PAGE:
Russell Johnson, the Oldest Malaysia CUSO Volunteer, 1974
Updated: Mar 8, 2022
Excerpt on Russell Johnson from Chapter 13 of Finding Myself in Borneo
Canadian volunteers usually took two-year assignments. One of the most interesting short-term postings we made was Russell Johnson, a 75-year-old hardwood sawmill expert from Northern Ontario. We sent him into the West Malaysian highlands to help the Orang Asli (aboriginals) set up and operate a sawmill donated by the Canadian government. He had retired and was seeking adventure and relief from boredom. His wife, Maud, wanted to stay put in Sault St. Marie. He already had been to East Africa on a similar mission. Surprisingly, I don’t think Africa was quite as tough as the highlands of West Malaysia, where he spent over a month.
The Orang Asli are Proto-Malays—Austronesians who arrived thousands of years before the Malays. It’s not really known, but they probably came to the Malayan Peninsula around the same time as the Kadazans, Muruts, Ibans, and Dayaks reached Borneo. When the Malays arrived, they killed or captured many OrangAsli as slaves and drove others deep into the highland jungles. Like the story of aboriginals all over the world, they remain near the bottom of the economic ladder in Malaysia. Enter Russell Johnston and the sawmill.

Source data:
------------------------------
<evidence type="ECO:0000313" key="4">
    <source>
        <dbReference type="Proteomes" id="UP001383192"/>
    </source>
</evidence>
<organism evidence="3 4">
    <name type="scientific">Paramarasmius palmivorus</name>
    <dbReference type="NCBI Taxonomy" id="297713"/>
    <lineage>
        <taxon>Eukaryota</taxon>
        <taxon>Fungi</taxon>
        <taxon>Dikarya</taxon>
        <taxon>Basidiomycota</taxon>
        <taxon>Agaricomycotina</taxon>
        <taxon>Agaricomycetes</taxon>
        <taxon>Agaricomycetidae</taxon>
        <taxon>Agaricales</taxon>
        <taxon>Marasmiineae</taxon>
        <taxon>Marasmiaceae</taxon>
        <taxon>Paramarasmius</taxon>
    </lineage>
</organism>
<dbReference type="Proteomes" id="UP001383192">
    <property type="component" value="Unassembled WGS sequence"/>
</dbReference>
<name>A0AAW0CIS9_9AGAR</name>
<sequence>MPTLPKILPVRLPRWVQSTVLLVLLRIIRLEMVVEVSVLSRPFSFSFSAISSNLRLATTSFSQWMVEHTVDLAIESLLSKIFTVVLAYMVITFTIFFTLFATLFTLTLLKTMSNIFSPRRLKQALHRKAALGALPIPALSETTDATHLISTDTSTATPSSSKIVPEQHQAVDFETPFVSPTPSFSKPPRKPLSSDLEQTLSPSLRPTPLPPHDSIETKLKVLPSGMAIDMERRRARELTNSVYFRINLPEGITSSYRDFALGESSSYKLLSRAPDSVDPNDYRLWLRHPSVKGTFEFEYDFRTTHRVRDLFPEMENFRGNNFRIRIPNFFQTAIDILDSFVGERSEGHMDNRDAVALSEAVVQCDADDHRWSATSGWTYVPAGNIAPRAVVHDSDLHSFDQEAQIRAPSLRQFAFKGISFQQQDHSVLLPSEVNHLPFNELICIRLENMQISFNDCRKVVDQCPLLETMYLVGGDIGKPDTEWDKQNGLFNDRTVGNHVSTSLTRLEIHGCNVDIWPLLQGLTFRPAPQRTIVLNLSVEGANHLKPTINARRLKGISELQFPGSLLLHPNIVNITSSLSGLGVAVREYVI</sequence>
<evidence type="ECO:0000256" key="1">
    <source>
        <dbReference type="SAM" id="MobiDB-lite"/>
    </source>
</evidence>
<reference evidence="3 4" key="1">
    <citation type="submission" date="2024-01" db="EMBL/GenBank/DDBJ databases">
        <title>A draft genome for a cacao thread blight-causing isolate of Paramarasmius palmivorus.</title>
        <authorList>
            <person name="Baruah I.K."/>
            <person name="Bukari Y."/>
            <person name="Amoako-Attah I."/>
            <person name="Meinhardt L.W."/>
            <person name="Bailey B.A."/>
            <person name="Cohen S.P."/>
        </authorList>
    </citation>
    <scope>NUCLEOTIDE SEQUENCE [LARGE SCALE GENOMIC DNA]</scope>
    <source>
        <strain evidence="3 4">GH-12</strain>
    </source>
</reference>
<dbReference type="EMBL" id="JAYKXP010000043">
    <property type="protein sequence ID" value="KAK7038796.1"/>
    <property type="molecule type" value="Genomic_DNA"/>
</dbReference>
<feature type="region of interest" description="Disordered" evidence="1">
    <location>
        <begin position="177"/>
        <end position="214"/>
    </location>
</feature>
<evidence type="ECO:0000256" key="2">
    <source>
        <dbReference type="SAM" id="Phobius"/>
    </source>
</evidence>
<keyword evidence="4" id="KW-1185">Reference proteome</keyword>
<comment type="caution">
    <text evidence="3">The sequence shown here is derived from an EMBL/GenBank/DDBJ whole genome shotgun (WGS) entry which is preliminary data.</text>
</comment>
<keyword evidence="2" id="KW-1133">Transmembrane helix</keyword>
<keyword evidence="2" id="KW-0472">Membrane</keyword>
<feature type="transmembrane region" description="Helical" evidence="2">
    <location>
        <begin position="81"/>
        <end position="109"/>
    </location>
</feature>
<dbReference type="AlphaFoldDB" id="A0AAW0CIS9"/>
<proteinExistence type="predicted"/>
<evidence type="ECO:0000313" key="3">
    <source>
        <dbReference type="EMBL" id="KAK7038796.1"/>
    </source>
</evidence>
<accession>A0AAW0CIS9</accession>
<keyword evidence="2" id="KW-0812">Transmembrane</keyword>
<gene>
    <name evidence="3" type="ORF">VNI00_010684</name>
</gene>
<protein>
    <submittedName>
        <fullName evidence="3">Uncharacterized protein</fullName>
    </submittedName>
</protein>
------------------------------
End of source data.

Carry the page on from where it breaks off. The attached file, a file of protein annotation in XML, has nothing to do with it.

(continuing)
I arrived at Russell’s highland station one cold and drizzly evening. After talking with him for some time, I learned he was making slow progress. All sorts of bureaucratic impediments had been placed in his way. He also looked a bit gaunt, so I enquired what was ailing him.
Russell answered, “Well, you see, Neill, I haven’t eaten much in days. I feel kind of weak, actually.”
“What’s the problem?”
“Well, the food ain’t so good. In fact, it’s pretty godawful.”
“What are they feeding you?”
“Same old thing, day after day. Some rice and a few fried vegetables and some meat that’s hard to chew. I think I’m losing weight.”
I grew concerned. “No variation at all?”
“No, in fact the lady, or maybe it’s a man, not sure, who brings me the food never changes the rice.”
“What do you mean?”
“Well, it comes to me cold and the first time it came I wasn’t hungry enough to eat much. I just took a few spoonfuls off the top. Then it came back the next day with the same spoon marks. I knew the dents I made. I thought that it was queer but then, by golly, if it didn’t come back three days in a row. Same bowl of rice!”
“That’s awful,” I sympathized. Just then, the cook came in with drinks. Right away, I figured she was an Orang Asli transgender person. I asked her a few questions and quickly established the problem. She spoke little English, so Russell couldn’t complain directly and he didn’t want to offend—a good Canadian. I decided to take Russell back with me to KL to restore his health and negotiate with the Orang Asli administration for better food and support for his mission.
We had a great week with Russell as a guest. He gained weight and we gained many stories on his work in the Northern Ontario bushland and in Africa. He went back to the highlands to complete his mission successfully, taking along a carton of food in case he had to face more bowls of stale and dented rice.